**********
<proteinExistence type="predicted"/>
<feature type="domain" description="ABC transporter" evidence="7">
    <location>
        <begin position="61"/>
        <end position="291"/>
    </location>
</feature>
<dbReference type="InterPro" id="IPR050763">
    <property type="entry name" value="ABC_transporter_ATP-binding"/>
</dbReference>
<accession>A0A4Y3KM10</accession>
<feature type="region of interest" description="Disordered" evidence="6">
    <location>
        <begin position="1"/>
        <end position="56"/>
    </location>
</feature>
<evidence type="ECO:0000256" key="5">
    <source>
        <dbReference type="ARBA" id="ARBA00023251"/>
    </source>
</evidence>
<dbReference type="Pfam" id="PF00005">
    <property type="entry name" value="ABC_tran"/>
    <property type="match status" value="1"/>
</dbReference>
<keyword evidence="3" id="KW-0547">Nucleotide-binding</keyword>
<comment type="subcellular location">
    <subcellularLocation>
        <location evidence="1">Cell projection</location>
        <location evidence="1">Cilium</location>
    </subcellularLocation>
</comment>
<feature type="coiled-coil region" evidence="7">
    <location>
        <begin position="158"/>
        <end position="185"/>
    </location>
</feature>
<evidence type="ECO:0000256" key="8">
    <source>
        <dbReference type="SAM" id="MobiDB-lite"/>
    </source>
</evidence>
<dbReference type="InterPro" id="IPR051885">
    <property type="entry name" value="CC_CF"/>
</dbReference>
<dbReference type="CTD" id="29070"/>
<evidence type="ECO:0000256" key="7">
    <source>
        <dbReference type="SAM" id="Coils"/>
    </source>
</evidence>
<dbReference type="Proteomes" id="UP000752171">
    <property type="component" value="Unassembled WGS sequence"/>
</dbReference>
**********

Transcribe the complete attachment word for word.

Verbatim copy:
<proteinExistence type="predicted"/>
<feature type="domain" description="ABC transporter" evidence="7">
    <location>
        <begin position="61"/>
        <end position="291"/>
    </location>
</feature>
<dbReference type="InterPro" id="IPR050763">
    <property type="entry name" value="ABC_transporter_ATP-binding"/>
</dbReference>
<accession>A0A4Y3KM10</accession>
<feature type="region of interest" description="Disordered" evidence="6">
    <location>
        <begin position="1"/>
        <end position="56"/>
    </location>
</feature>
<evidence type="ECO:0000256" key="5">
    <source>
        <dbReference type="ARBA" id="ARBA00023251"/>
    </source>
</evidence>
<dbReference type="Pfam" id="PF00005">
    <property type="entry name" value="ABC_tran"/>
    <property type="match status" value="1"/>
</dbReference>
<keyword evidence="3" id="KW-0547">Nucleotide-binding</keyword>
<comment type="subcellular location">
    <subcellularLocation>
        <location evidence="1">Cell projection</location>
        <location evidence="1">Cilium</location>
    </subcellularLocation>
</comment>
<feature type="coiled-coil region" evidence="7">
    <location>
        <begin position="158"/>
        <end position="185"/>
    </location>
</feature>
<evidence type="ECO:0000256" key="8">
    <source>
        <dbReference type="SAM" id="MobiDB-lite"/>
    </source>
</evidence>
<dbReference type="InterPro" id="IPR051885">
    <property type="entry name" value="CC_CF"/>
</dbReference>
<dbReference type="CTD" id="29070"/>
<evidence type="ECO:0000256" key="7">
    <source>
        <dbReference type="SAM" id="Coils"/>
    </source>
</evidence>
<dbReference type="Proteomes" id="UP000752171">
    <property type="component" value="Unassembled WGS sequence"/>
</dbReference>